We’ve reported previously (here and here) on the erroneous conclusions drawn from the recent meat-and-mortality studies. This is a prime example of the kind of bias that can slip into a so-called “scientific” analysis of
foodstuffs. It’s something to be aware of whenever you read the words “a study has shown that….”
Something else to think about is where the money is. Sadly, science, money and bias are closely connected when it comes to studying the effects of diet on human health (even studies on the paleo diet would need to be reviewed carefully, although fewer studies exist on this).
Dr John Briffa provides a hat-trick of examples in some recent posts on his blog. The blog as a whole is worth keeping an eye on, because he does a consistently thorough job of critiquing the kind of sensationalistic reporting we’re seeing – from the media and from scientific institutes – in relation to nutritional studies.
Here’s his take on the meat-and-mortality studies: Red meat kills? It’s flagrant bias that’s killing me…., in which he notes:
This review is accompanied by an invited commentary from Dr Dean Ornish – a proponent of low-fat eating and a noted vegetarian . He concludes, in a word, that the answer to the question of whether red meat is bad for us is ‘yes’. But he can’t possibly do that on the basis of this type of evidence. Nowhere in his commentary does he refer to fact that associations do not prove causality – it’s simply not mentioned.
Dr Ornish does refer, however, to human studies in which relatively high-protein, low-carbohydrate diets have led to improvements in health markers such as weight, blood pressure and blood fat levels. In fact these human studies (and there are many) have been found to improve a range of health markers across the board. But Dr Ornish dismisses these studies by referring to one single study which was, wait for it, performed in mice bred to have a genetic glitch which makes them particularly susceptible to heart disease. How this applies to humans is anyone’s guess, and one thing we know for sure it’s not relevance to humans is tiny compared to studies done in actual, err, humans.
Dr Ornish sweeps aside ton of good evidence is swept aside in favour of a small amount of quite useless science instead. More bias? You decide.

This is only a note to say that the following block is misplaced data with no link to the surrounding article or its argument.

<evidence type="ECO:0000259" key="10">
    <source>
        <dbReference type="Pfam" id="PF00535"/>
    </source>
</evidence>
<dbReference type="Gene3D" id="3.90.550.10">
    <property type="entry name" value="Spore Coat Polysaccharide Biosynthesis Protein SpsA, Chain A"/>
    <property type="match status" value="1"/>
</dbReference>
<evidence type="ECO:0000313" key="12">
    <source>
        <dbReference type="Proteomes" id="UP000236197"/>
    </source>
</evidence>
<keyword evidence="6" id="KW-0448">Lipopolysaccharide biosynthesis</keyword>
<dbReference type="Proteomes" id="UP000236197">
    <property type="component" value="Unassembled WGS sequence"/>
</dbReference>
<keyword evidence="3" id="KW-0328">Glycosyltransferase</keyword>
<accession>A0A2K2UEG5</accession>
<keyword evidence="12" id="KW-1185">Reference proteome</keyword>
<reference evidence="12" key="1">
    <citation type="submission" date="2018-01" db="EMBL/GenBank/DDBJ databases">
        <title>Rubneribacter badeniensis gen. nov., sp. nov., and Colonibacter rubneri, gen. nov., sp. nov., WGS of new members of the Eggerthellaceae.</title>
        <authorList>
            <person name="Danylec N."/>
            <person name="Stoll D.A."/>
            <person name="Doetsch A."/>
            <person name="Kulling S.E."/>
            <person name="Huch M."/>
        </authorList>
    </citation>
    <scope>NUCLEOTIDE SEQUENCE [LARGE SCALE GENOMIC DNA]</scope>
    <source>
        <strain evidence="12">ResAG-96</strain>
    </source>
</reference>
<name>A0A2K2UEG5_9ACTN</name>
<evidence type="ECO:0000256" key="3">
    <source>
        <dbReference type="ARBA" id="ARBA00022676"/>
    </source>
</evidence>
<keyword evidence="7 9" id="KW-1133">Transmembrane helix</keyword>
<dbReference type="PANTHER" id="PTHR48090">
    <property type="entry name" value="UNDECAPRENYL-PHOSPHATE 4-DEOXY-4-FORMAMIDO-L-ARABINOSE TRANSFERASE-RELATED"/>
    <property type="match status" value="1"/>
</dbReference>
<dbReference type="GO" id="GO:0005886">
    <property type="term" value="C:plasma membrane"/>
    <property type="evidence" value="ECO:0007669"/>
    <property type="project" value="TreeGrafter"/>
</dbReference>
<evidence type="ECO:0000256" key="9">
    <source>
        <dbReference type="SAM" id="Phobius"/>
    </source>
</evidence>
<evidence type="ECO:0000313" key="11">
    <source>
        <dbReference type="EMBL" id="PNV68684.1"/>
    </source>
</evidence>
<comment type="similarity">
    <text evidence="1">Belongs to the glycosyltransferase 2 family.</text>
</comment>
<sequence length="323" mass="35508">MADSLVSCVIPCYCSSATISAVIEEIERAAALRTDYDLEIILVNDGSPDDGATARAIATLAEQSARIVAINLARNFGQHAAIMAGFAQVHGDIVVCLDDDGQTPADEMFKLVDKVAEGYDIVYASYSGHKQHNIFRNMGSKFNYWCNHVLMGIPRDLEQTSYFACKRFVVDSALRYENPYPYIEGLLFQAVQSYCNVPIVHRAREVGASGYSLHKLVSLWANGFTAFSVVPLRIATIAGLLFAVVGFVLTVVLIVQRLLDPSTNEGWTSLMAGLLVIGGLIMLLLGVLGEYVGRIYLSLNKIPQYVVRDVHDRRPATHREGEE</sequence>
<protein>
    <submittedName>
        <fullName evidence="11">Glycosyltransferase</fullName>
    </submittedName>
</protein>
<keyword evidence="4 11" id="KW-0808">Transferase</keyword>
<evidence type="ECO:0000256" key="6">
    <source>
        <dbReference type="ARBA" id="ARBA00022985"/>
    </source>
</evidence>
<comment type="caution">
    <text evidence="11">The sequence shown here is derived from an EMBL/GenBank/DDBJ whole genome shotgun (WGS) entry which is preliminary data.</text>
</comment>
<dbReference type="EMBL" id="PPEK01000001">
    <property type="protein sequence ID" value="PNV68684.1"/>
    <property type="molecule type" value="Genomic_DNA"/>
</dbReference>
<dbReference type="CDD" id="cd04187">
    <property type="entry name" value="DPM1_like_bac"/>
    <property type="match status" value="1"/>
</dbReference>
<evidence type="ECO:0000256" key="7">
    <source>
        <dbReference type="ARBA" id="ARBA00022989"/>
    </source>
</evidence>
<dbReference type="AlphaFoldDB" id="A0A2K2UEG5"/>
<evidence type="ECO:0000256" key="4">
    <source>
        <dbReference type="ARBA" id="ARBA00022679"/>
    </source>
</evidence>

In terms of money (in the science, money and bias equation) – here’s a good example of how profit can get in the way of honesty: Kellogg’s found guilty of misleading us about sugar, but it’s just the tip of the iceberg. In this article, Dr. Briffa exposes what happens when scientists representing the food industry get involved (you can just tell that’s never going to end well, can’t you?):
The adjudication refers several times to a consultation report held by the World Health Organization (WHO) and Food and Agriculture Organization (FAO) (both part of the United Nations) in 1998. This report large exonerated sugar in terms of its impact on things like obesity and heart disease. However, should we be so trusting of the findings and conclusions of this report?
Back in 2004, the BBC aired a documentary which focused on the politics of sugar. It highlighted how the consultation was essentially hijacked by ‘scientists’ representing the food industry, and how the consultation secretly funded the consultation. Scientists were warned against saying anything negative about sugar too.
Finally – and perhaps saddest of all – it seems that even charities set up to help the needy are not immune to the effects of science, money and bias. In another article, Dr. Briffa asks: What’s wrong with the dietary advice Diabetes UK dishes out to diabetics? His answer focuses on the fact that they describe several sugary cereals as being low on the glycaemic index (they’re not) and the types of food diabetics should eat (they aren’t). Also highlighted is the confounding factor created by the fact that the charity has several large corporate sponsors:
See here for a list of corporate sponsors of Diabetes UK. In amongst a whole raft of food and diet companies, you’ll see ‘Kelloggs’ (who make Sultana Bran and Special K) and ‘Shredded Wheat’. Could this explain why there highly disruptive foods get special mention from Diabetes UK and make their way into the ‘low-GI’ category even though they are anything but? I don’t know, but we should at least ask the question, I think.
Yes, we should ask the question – every time we read any study about food and health. Followers of the paleo diet aren’t immune to the thorny path of science, money and bias, either. To eat fish oil, or not? To limit PUFAs or avoid them altogether? Is sugar hellishly bad, or fairly benign? A quick trawl through the paleo diet blogosphere and you’ll find several proponents of each perspective, and they’ll all probably quote a study at you which “proves” that their point of view is right. You may also find that they change their mind as soon as they read a study which suggests the opposite.
There isn’t a simple solution to this state of affairs, of course. As for me, I’m sticking to the basics: eating a wide variety of real whole foods (which I prepare and measure in my kitchen, not a laboratory); resting and exercising effectively; and not believing everything I read….